Major Retailers Yank 22-Ounce Johnson & Johnson Baby Powder To Avoid Confusion Following Recall
J&J, which is facing thousands of lawsuits over a variety of products, said last week it was recalling around 33,000 bottles of baby powder in the United States after U.S. health regulators found trace amounts of asbestos in samples taken from a bottle purchased online. Walmart, CVS and Rite Aid are taking steps to remove all 22-ounce bottles from their stores as well.
Walmart, CVS And Rite Aid Pull 22-Ounce J&J Baby Powder Off Shelves
Three major U.S. retailers, including Walmart, are removing all 22-ounce bottles of Johnson & Johnson's baby powder from their stores, following the healthcare conglomerate's recall last week of some bottles due to possible asbestos contamination. CVS Health Corp said on Thursday it would remove the bottles from its online store as well, out of caution and to prevent customer confusion. The pharmacy chain said all other sizes of the talc would remain on its shelves. (10/24)
The Wall Street Journal:
CVS To Halt Sales Of Some J&J Talcum Powder After Recall
Last week, J&J recalled about 33,000 bottles of Johnson’s Baby Powder because the U.S. Food and Drug Administration found a small amount of asbestos in a single bottle, a discovery that fueled existing concerns about the safety of the famous product. Asbestos can cause disease including a rare cancer called mesothelioma. A J&J spokesman said Thursday CVS informed the company it is temporarily removing the 22 oz. bottles of Johnson’s Baby Powder in response to the recall. Other Johnson’s Baby Powder products will remain in CVS stores, the J&J spokesman said. (Loftus, 10/24)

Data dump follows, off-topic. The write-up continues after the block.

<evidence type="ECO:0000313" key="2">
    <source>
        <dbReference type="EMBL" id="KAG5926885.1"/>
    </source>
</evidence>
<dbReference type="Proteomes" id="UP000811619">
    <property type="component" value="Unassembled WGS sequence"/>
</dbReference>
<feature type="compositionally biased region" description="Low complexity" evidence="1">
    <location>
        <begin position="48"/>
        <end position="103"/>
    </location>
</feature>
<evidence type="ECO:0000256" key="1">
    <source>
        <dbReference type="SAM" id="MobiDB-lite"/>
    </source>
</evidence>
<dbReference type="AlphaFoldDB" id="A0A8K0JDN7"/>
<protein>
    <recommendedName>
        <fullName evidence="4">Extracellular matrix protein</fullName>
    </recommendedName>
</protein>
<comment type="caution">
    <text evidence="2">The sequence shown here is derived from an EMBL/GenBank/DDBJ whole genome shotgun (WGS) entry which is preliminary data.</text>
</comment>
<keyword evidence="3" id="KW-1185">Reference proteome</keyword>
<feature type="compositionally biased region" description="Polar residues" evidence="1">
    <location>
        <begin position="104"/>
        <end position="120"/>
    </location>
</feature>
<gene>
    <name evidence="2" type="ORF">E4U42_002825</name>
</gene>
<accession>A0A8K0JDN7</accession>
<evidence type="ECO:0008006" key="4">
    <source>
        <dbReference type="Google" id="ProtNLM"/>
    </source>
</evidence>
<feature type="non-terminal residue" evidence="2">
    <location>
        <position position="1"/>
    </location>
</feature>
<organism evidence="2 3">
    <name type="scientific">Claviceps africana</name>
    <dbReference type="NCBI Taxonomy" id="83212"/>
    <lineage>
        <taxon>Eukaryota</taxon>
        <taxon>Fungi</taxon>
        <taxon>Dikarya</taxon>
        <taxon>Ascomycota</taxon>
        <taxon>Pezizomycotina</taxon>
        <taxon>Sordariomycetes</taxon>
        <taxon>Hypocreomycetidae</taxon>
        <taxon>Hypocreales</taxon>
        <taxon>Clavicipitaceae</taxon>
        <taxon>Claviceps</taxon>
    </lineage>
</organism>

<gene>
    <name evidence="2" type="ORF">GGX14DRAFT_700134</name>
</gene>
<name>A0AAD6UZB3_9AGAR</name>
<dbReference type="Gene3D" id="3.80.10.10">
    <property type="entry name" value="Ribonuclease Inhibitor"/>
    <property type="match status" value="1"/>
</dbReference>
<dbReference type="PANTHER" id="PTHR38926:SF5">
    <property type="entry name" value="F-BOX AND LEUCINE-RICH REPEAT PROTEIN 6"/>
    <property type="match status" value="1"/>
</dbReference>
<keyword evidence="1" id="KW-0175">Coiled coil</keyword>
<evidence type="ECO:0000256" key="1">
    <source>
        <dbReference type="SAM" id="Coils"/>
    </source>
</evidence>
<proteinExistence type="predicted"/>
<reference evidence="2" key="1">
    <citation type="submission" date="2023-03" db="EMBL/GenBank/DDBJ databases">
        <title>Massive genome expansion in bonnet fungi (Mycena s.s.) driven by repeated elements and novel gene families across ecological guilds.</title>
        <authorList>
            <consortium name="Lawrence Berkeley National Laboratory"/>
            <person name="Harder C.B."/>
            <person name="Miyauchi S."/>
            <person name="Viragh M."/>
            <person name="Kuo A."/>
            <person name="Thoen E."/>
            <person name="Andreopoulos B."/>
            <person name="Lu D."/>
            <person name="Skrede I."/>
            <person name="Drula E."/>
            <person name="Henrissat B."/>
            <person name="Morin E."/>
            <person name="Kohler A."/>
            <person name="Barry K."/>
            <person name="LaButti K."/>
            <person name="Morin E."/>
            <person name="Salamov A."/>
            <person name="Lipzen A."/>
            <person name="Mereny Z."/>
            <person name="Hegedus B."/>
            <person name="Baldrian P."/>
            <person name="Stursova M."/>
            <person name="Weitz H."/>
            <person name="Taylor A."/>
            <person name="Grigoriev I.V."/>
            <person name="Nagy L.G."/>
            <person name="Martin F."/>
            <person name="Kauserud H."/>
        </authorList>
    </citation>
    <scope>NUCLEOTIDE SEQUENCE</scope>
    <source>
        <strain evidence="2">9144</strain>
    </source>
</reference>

CVS Pulling All 22-Oz J&J Baby Powder From Shelves Amid Recall
J&J has been in the cross-hairs recently over claims it knew for 40 years that its iconic baby powder was tainted with asbestos and hid it from consumers. Asbestos is often found intertwined with talc when mined. The company faces more than 15,000 lawsuits over its handling of its talc-based powders, as well as regulatory and criminal probes. (Feeley, 10/24)
In other health industry news —
The Associated Press:
FTC Sues To Block Promoters Of Bogus Diabetes 'Cure'
Federal regulators are suing to block pamphlet and newsletter publishers from marketing a purported cure for diabetes and advertising claims that consumers can collect $1 trillion in "Congressional Checks" or "Republican Checks." In a lawsuit filed Thursday in Maryland, the Federal Trade Commission says publishers of "The Doctor's Guide to Reversing Diabetes in 28 Days" are falsely promising a cure for the disease without dietary changes or exercise. (Kunzelman, 10/24)
Diaper Rush: Conquering A $9 Billion Market No One Wants To Talk About
The time may not be far off when more adults need diapers than babies as the population grows older, potentially a huge opportunity for manufacturers of incontinence products - if they can lift the stigma that has long constrained sales. The market for adult diapers, disposable underwear and absorbent pads is growing fast, up 9% last year to $9 billion, having doubled in the last decade, according to Euromonitor. (Naidu and Ando, 10/22)